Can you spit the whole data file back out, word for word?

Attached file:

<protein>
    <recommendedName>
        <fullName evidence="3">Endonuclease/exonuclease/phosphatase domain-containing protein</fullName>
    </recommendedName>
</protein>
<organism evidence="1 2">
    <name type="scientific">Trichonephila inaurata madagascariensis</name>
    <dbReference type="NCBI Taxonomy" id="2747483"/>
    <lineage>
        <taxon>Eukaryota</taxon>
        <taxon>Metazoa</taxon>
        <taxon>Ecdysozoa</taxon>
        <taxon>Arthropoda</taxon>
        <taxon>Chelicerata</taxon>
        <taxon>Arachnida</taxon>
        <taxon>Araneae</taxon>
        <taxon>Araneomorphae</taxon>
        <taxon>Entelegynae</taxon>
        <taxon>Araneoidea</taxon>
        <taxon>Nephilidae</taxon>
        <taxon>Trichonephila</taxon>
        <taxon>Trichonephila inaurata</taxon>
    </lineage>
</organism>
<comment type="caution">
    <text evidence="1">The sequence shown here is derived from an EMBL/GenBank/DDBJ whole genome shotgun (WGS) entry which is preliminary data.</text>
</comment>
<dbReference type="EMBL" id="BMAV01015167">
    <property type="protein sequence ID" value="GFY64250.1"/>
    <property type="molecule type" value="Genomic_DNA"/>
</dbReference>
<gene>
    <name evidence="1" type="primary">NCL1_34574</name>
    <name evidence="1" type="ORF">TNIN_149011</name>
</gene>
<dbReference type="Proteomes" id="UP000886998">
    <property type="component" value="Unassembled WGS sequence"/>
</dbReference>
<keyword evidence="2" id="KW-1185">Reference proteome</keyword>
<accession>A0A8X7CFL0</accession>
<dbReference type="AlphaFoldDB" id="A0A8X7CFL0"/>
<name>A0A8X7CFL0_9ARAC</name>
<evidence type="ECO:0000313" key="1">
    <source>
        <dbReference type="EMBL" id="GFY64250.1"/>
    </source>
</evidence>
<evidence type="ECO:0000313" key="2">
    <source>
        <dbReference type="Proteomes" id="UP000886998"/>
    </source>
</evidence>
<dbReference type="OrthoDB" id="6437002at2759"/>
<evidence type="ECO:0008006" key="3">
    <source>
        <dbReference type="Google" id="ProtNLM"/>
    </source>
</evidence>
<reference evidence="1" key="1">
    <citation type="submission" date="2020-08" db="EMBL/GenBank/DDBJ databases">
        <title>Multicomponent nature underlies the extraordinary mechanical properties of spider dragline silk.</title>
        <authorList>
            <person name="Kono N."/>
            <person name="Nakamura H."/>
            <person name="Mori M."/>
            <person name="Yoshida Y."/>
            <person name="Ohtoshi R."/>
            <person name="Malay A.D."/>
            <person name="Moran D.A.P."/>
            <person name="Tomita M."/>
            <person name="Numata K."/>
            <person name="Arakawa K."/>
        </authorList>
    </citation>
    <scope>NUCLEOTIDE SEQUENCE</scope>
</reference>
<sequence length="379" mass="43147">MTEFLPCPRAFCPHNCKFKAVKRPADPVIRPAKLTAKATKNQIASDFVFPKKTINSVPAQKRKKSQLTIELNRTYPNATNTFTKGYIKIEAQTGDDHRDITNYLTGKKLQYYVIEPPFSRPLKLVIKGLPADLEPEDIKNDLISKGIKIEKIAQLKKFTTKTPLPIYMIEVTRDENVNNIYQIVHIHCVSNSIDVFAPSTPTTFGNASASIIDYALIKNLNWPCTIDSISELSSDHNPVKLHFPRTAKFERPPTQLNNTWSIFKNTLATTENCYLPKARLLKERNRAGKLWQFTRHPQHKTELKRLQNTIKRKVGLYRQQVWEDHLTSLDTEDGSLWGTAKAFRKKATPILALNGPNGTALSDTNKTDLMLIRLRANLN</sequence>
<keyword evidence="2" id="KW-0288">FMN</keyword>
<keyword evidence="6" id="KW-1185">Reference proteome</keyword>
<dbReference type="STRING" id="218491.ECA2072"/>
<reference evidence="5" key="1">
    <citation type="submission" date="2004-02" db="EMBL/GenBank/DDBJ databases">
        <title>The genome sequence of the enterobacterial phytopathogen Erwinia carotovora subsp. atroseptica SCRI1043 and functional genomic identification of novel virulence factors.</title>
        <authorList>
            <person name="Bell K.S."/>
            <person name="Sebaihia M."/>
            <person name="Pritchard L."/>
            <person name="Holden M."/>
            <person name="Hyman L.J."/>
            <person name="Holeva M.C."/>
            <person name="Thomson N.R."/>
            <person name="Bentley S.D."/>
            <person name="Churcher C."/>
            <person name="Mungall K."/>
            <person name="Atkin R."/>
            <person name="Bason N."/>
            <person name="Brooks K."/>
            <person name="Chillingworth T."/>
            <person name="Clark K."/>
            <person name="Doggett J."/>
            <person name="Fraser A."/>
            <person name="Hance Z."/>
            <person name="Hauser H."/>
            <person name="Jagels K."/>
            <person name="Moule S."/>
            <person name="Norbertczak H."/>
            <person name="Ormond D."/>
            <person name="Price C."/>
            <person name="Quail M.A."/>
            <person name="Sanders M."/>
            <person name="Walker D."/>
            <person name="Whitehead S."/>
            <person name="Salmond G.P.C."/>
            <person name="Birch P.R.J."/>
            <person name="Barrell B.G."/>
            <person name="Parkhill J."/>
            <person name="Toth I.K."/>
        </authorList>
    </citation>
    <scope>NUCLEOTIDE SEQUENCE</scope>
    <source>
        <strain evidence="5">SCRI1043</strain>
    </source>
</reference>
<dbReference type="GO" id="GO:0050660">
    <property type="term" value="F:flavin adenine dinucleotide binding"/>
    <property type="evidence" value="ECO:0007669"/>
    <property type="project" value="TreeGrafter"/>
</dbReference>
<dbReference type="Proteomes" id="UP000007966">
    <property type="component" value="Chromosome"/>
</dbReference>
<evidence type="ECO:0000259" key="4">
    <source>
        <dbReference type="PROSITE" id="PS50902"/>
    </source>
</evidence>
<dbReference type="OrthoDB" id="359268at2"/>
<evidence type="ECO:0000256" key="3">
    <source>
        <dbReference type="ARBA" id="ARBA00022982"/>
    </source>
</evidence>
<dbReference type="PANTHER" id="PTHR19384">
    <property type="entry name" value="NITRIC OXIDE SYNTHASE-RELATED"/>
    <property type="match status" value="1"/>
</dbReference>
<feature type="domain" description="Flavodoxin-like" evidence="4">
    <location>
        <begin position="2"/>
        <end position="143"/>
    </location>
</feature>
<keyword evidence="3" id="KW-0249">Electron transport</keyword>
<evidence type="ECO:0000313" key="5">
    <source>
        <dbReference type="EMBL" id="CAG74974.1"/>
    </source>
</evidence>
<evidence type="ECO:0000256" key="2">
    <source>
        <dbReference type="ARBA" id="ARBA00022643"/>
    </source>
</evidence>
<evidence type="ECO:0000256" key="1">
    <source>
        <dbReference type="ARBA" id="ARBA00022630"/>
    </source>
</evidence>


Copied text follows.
<protein>
    <recommendedName>
        <fullName evidence="3">Endonuclease/exonuclease/phosphatase domain-containing protein</fullName>
    </recommendedName>
</protein>
<organism evidence="1 2">
    <name type="scientific">Trichonephila inaurata madagascariensis</name>
    <dbReference type="NCBI Taxonomy" id="2747483"/>
    <lineage>
        <taxon>Eukaryota</taxon>
        <taxon>Metazoa</taxon>
        <taxon>Ecdysozoa</taxon>
        <taxon>Arthropoda</taxon>
        <taxon>Chelicerata</taxon>
        <taxon>Arachnida</taxon>
        <taxon>Araneae</taxon>
        <taxon>Araneomorphae</taxon>
        <taxon>Entelegynae</taxon>
        <taxon>Araneoidea</taxon>
        <taxon>Nephilidae</taxon>
        <taxon>Trichonephila</taxon>
        <taxon>Trichonephila inaurata</taxon>
    </lineage>
</organism>
<comment type="caution">
    <text evidence="1">The sequence shown here is derived from an EMBL/GenBank/DDBJ whole genome shotgun (WGS) entry which is preliminary data.</text>
</comment>
<dbReference type="EMBL" id="BMAV01015167">
    <property type="protein sequence ID" value="GFY64250.1"/>
    <property type="molecule type" value="Genomic_DNA"/>
</dbReference>
<gene>
    <name evidence="1" type="primary">NCL1_34574</name>
    <name evidence="1" type="ORF">TNIN_149011</name>
</gene>
<dbReference type="Proteomes" id="UP000886998">
    <property type="component" value="Unassembled WGS sequence"/>
</dbReference>
<keyword evidence="2" id="KW-1185">Reference proteome</keyword>
<accession>A0A8X7CFL0</accession>
<dbReference type="AlphaFoldDB" id="A0A8X7CFL0"/>
<name>A0A8X7CFL0_9ARAC</name>
<evidence type="ECO:0000313" key="1">
    <source>
        <dbReference type="EMBL" id="GFY64250.1"/>
    </source>
</evidence>
<evidence type="ECO:0000313" key="2">
    <source>
        <dbReference type="Proteomes" id="UP000886998"/>
    </source>
</evidence>
<dbReference type="OrthoDB" id="6437002at2759"/>
<evidence type="ECO:0008006" key="3">
    <source>
        <dbReference type="Google" id="ProtNLM"/>
    </source>
</evidence>
<reference evidence="1" key="1">
    <citation type="submission" date="2020-08" db="EMBL/GenBank/DDBJ databases">
        <title>Multicomponent nature underlies the extraordinary mechanical properties of spider dragline silk.</title>
        <authorList>
            <person name="Kono N."/>
            <person name="Nakamura H."/>
            <person name="Mori M."/>
            <person name="Yoshida Y."/>
            <person name="Ohtoshi R."/>
            <person name="Malay A.D."/>
            <person name="Moran D.A.P."/>
            <person name="Tomita M."/>
            <person name="Numata K."/>
            <person name="Arakawa K."/>
        </authorList>
    </citation>
    <scope>NUCLEOTIDE SEQUENCE</scope>
</reference>
<sequence length="379" mass="43147">MTEFLPCPRAFCPHNCKFKAVKRPADPVIRPAKLTAKATKNQIASDFVFPKKTINSVPAQKRKKSQLTIELNRTYPNATNTFTKGYIKIEAQTGDDHRDITNYLTGKKLQYYVIEPPFSRPLKLVIKGLPADLEPEDIKNDLISKGIKIEKIAQLKKFTTKTPLPIYMIEVTRDENVNNIYQIVHIHCVSNSIDVFAPSTPTTFGNASASIIDYALIKNLNWPCTIDSISELSSDHNPVKLHFPRTAKFERPPTQLNNTWSIFKNTLATTENCYLPKARLLKERNRAGKLWQFTRHPQHKTELKRLQNTIKRKVGLYRQQVWEDHLTSLDTEDGSLWGTAKAFRKKATPILALNGPNGTALSDTNKTDLMLIRLRANLN</sequence>
<keyword evidence="2" id="KW-0288">FMN</keyword>
<keyword evidence="6" id="KW-1185">Reference proteome</keyword>
<dbReference type="STRING" id="218491.ECA2072"/>
<reference evidence="5" key="1">
    <citation type="submission" date="2004-02" db="EMBL/GenBank/DDBJ databases">
        <title>The genome sequence of the enterobacterial phytopathogen Erwinia carotovora subsp. atroseptica SCRI1043 and functional genomic identification of novel virulence factors.</title>
        <authorList>
            <person name="Bell K.S."/>
            <person name="Sebaihia M."/>
            <person name="Pritchard L."/>
            <person name="Holden M."/>
            <person name="Hyman L.J."/>
            <person name="Holeva M.C."/>
            <person name="Thomson N.R."/>
            <person name="Bentley S.D."/>
            <person name="Churcher C."/>
            <person name="Mungall K."/>
            <person name="Atkin R."/>
            <person name="Bason N."/>
            <person name="Brooks K."/>
            <person name="Chillingworth T."/>
            <person name="Clark K."/>
            <person name="Doggett J."/>
            <person name="Fraser A."/>
            <person name="Hance Z."/>
            <person name="Hauser H."/>
            <person name="Jagels K."/>
            <person name="Moule S."/>
            <person name="Norbertczak H."/>
            <person name="Ormond D."/>
            <person name="Price C."/>
            <person name="Quail M.A."/>
            <person name="Sanders M."/>
            <person name="Walker D."/>
            <person name="Whitehead S."/>
            <person name="Salmond G.P.C."/>
            <person name="Birch P.R.J."/>
            <person name="Barrell B.G."/>
            <person name="Parkhill J."/>
            <person name="Toth I.K."/>
        </authorList>
    </citation>
    <scope>NUCLEOTIDE SEQUENCE</scope>
    <source>
        <strain evidence="5">SCRI1043</strain>
    </source>
</reference>
<dbReference type="GO" id="GO:0050660">
    <property type="term" value="F:flavin adenine dinucleotide binding"/>
    <property type="evidence" value="ECO:0007669"/>
    <property type="project" value="TreeGrafter"/>
</dbReference>
<dbReference type="Proteomes" id="UP000007966">
    <property type="component" value="Chromosome"/>
</dbReference>
<evidence type="ECO:0000259" key="4">
    <source>
        <dbReference type="PROSITE" id="PS50902"/>
    </source>
</evidence>
<dbReference type="OrthoDB" id="359268at2"/>
<evidence type="ECO:0000256" key="3">
    <source>
        <dbReference type="ARBA" id="ARBA00022982"/>
    </source>
</evidence>
<dbReference type="PANTHER" id="PTHR19384">
    <property type="entry name" value="NITRIC OXIDE SYNTHASE-RELATED"/>
    <property type="match status" value="1"/>
</dbReference>
<feature type="domain" description="Flavodoxin-like" evidence="4">
    <location>
        <begin position="2"/>
        <end position="143"/>
    </location>
</feature>
<keyword evidence="3" id="KW-0249">Electron transport</keyword>
<evidence type="ECO:0000313" key="5">
    <source>
        <dbReference type="EMBL" id="CAG74974.1"/>
    </source>
</evidence>
<evidence type="ECO:0000256" key="2">
    <source>
        <dbReference type="ARBA" id="ARBA00022643"/>
    </source>
</evidence>
<evidence type="ECO:0000256" key="1">
    <source>
        <dbReference type="ARBA" id="ARBA00022630"/>
    </source>
</evidence>